By Tim Stone on December 16th, 2011 at 1:06 pm.
If I was to be run-over and killed by a bus tomorrow, all the sims and wargames on my ‘back end of a bus’ list might never get covered on RPS. That thought keeps me awake at nights (even though recent Hampshire County Council cuts mean my chance of being run down by public transport is now virtually nil). What’s to be done? Well, I suppose I could devote this week’s Flare Path to ugly ducklings. The three titles lurking beyond the jump, might have lovely personalities but, superficial swine that I am, I’m really not sure I can bear to gaze upon them long enough to find out.
The myth that wargamers “don’t care about graphics” is put about by wargamers that don’t care about graphics, reviewers that think wargamers don’t care about graphics, and game developers that realise reviewers think wargamers don’t care about graphics. In all there are twenty-eight individuals responsible for perpetuating The Great Lie. This time last week, there were thirty, but slowly I’m doing what needs to be done.
I’m a wargamer and I care about graphics. I know this because when I look at screenshots of Tigers Unleashed – a recently unleashed hex heffalump from HPS Simulations – my soul starts howling like a Nebelwerfer with toothache.
No game however “ultra-realistic” ” and “profoundly detailed” should ever go out in public looking like this….
or provide tutorial maps that look like this…
I don’t care if you’re a one-man-band, or you’re so poor you’re building your game between shifts as an asbestos-porter at an opencast asbestos mine in Los Asbestos, Peru, there is simply no excuse for visuals that virtueless.
Some of TU’s features sound genuinely intriguing. Friendly fog-of-war (you aren’t always certain where your own forces are) and communication bandwidth limitations (your comms network may get bogged down when a lot of messages and commands are flying around) are the kind of subtleties that not even heavyweight envelope pushers like Panther Games and Battlefront have got round to yet. If only you could experience the innovation without enduring the unsightliness.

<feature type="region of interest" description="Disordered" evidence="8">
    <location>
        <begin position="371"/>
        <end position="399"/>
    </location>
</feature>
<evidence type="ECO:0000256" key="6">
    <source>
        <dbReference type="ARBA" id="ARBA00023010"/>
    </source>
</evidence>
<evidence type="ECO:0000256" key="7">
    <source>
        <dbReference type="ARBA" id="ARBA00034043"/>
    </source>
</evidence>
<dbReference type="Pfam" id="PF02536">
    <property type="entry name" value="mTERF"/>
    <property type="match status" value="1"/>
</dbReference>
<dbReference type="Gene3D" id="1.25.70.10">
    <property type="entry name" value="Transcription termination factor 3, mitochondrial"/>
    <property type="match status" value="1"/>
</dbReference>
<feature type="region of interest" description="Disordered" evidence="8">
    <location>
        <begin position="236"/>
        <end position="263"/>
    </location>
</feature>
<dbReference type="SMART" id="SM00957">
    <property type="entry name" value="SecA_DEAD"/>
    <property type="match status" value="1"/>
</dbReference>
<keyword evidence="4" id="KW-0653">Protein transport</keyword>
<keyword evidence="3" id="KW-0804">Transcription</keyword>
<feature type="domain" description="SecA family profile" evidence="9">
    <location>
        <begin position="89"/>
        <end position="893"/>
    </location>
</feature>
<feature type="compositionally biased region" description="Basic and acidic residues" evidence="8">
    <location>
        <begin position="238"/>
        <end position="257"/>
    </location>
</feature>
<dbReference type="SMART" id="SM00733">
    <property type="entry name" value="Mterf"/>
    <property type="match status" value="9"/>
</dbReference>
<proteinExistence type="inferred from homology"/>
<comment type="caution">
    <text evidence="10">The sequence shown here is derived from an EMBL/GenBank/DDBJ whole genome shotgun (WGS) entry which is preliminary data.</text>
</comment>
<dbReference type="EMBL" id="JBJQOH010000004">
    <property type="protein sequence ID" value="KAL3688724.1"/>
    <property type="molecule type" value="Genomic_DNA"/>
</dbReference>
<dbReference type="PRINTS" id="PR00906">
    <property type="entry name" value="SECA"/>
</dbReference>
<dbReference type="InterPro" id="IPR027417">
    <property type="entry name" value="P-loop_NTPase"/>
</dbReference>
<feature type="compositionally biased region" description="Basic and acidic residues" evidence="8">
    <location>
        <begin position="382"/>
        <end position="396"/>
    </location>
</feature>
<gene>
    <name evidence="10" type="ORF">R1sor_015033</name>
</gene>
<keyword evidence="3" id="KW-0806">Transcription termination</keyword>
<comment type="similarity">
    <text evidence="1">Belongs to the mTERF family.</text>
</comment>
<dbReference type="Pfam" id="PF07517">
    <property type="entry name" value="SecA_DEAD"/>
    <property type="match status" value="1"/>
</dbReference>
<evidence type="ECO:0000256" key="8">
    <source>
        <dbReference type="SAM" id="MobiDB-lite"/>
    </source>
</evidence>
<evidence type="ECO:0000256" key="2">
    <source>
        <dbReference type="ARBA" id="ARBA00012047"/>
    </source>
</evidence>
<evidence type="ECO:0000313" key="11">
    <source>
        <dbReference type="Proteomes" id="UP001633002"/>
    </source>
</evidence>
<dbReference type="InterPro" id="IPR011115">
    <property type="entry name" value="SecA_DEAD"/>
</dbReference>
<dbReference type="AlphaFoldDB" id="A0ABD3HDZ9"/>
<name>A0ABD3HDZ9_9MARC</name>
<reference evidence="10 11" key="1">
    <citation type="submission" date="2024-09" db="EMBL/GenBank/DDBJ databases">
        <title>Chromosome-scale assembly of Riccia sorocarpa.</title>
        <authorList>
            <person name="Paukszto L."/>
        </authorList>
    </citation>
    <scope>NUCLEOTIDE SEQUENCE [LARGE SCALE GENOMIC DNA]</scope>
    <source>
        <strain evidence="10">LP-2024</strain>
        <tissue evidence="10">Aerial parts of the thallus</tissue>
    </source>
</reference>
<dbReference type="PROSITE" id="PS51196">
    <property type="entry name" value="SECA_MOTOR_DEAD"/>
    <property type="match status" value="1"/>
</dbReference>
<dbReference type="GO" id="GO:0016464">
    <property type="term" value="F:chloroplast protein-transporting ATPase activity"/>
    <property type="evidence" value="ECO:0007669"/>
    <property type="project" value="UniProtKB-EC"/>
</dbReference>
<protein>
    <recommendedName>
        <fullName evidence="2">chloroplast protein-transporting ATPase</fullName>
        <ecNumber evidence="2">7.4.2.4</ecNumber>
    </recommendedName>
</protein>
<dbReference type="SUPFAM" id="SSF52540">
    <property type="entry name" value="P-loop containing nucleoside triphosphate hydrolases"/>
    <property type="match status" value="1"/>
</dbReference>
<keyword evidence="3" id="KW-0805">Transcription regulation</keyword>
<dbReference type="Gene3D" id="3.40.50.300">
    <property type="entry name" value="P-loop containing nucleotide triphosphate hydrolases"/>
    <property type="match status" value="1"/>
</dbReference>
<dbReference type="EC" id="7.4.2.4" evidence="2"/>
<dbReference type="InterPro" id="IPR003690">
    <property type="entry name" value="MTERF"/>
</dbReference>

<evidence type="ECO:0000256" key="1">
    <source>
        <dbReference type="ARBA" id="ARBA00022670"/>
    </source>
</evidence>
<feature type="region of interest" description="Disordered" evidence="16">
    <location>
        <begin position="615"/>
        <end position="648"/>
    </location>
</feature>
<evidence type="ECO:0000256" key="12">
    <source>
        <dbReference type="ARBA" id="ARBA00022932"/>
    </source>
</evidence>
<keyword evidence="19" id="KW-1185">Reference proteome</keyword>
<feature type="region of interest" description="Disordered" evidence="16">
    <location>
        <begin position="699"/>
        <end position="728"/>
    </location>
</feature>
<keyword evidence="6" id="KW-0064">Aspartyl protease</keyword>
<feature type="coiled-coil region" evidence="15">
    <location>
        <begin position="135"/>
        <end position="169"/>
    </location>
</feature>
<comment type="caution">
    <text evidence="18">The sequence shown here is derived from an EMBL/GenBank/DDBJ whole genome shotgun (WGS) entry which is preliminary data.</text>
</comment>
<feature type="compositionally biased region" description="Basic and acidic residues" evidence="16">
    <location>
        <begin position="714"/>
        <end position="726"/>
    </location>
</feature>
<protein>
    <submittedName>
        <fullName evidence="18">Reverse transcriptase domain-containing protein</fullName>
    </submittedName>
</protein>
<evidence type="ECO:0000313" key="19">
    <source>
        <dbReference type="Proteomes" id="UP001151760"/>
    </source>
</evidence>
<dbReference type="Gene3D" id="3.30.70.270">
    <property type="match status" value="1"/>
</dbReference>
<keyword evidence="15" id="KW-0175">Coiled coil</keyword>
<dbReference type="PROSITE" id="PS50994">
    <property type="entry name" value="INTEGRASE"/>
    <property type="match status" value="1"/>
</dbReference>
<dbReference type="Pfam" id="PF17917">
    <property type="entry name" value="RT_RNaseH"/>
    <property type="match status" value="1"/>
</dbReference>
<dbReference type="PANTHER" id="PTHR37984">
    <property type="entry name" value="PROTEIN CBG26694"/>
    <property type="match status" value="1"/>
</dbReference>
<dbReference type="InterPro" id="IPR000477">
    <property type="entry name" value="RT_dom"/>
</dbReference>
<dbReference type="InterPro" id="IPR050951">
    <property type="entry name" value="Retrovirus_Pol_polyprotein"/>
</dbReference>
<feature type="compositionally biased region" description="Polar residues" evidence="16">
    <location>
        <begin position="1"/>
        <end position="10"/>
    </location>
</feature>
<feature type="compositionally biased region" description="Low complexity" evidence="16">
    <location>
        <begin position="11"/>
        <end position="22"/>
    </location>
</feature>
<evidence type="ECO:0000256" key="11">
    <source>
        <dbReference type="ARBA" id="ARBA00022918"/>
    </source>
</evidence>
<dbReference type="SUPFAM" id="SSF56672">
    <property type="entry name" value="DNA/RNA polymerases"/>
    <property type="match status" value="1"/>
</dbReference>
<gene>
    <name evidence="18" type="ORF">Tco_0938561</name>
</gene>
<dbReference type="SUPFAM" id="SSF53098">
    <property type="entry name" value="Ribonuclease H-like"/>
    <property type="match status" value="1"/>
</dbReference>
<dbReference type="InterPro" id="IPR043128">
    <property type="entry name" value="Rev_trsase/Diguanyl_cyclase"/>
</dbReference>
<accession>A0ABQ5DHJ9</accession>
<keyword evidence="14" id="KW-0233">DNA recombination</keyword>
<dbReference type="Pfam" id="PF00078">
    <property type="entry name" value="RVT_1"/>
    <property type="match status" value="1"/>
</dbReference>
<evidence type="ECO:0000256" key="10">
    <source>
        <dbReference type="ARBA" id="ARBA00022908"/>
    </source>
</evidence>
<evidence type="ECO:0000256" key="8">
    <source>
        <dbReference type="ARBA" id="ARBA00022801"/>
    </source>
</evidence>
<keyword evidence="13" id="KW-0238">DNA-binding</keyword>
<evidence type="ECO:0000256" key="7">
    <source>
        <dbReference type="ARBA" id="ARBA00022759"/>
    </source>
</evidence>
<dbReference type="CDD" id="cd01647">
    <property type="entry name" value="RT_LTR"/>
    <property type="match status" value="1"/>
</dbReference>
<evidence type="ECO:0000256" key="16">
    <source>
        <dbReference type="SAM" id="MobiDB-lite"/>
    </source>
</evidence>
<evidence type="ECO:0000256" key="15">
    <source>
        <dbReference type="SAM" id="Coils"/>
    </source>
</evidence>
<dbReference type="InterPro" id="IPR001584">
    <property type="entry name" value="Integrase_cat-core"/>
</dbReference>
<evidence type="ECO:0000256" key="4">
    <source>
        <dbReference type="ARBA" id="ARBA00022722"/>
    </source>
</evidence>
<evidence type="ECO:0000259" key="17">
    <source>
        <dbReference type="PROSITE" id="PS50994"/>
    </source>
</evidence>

Obviously not every wargame studio can afford artists as adept as, say, Matrix’s Marc von Martial or AGEOD’s Sandra Rieunier-Duval and Robin Pirez , but most boast bands of capable fans and modders that would, I suspect, be willing to lend a hand in return for a manual credit, a few gratis games, or a slither of the RRP (a not inconsiderable $49.99 in TU’s case).
Hang around on wargaming’s waterfront for long enough and you’re sure to a) be propositioned by a world-weary Marlene Dietrich lookalike with a strong opinion on Distant Guns DRM or b) run into the tireless Christopher Dean promoting Naval Warfare Simulations.
NWS have been making and selling wet wargames for yonks. The last thing to slide down their slipway – Warship Combat: Navies At War – scooped the 2009 Usenet Wargame of the Year award (No mean feat. The voters are the discerning/demanding bunch that frequent comp.sys.ibm.pc.games.war-historical). Was it the plausible depiction of 1890-1950 naval shell tennis that impressed punters, or the massive replayability that came from the huge 400-ship database and build-your-own skirmish capability? Not sure. (I was particularly broke that year so don’t have any first hand experience). All I can say with certainty is that no-one was sirened-in by a glimpse of the screenshots.
Improbably, WCNAW actually manages to look quite handsome next to the studio’s current work-in-progress, Steam And Iron. If you’re a colour broker wondering why the price of cyan has sky-rocketed in recent months, it’s because this seagoing WWI wargame due in January, uses millions of gallons of the stuff.
I’ve crossed the North Sea on more than one occasion and I really don’t recall it looking so… so… 0, 255, 255.
I’m sure the action will be mesmerising, the AI strong, and the opportunities for Jutland-style mayhem numerous, but crikey, why on earth would I put my mince pies through an hour or two of That Brine, Those Coastlines and Those Ship Labels, when, a few inches to their left, courtesy of device I like to call ‘a window’, there’s trees, clouds, and a rusting wheelbarrow to stare at. Steam And Iron, you are uglier than a rusting wheelbarrow. Be ashamed.
It’s official – there’s never been a better time to be a tank simmer. Tanky proles have the dangerously entertaining World of Tanks. Tanky toffs have the soon to be expanded Steel Beasts PPE, and the tanky bourgeoisie have the mod-festooned Steel Fury and its imminent successor Steel Armor: Blaze of War (pictured above).
Any new armour sim wanting to squeeze itself onto the bustling genre LCT, needs to be pretty damn special. M4 Tank Platoon are you pretty damn special?
Or are you just a spruced-up version of iEntertainment’s elderly online tank sim Armored Assault?
Don’t answer. A rhino with shampoo in its eyes could see from those grabs that M4TP isn’t exactly the freshest croissant in the boulangerie. The attempt to peddle stale Shermans would be amusing if the sim wasn’t being puffed with disingenuous tosh like:
“M4 Tank Platoon promises to become the standard in World War II tank games with explosive gameplay, unparalleled realism, and beautifully rendered, historically accurate terrains, all from the battlegrounds of the Ardennes Forest”
If those lines appear on the box-cover and that box-cover is screenshotless, I’m going after M4TP with my Golden Panzerschreck of Righteous Wrath. Graphical ugliness is bad enough. Graphical ugliness camouflaged by freshly cut boughs of PR bluster? That’s a scourge that needs to be ruthlessly hunted down and eliminated by men with sunken eyes and deadly drainpipes.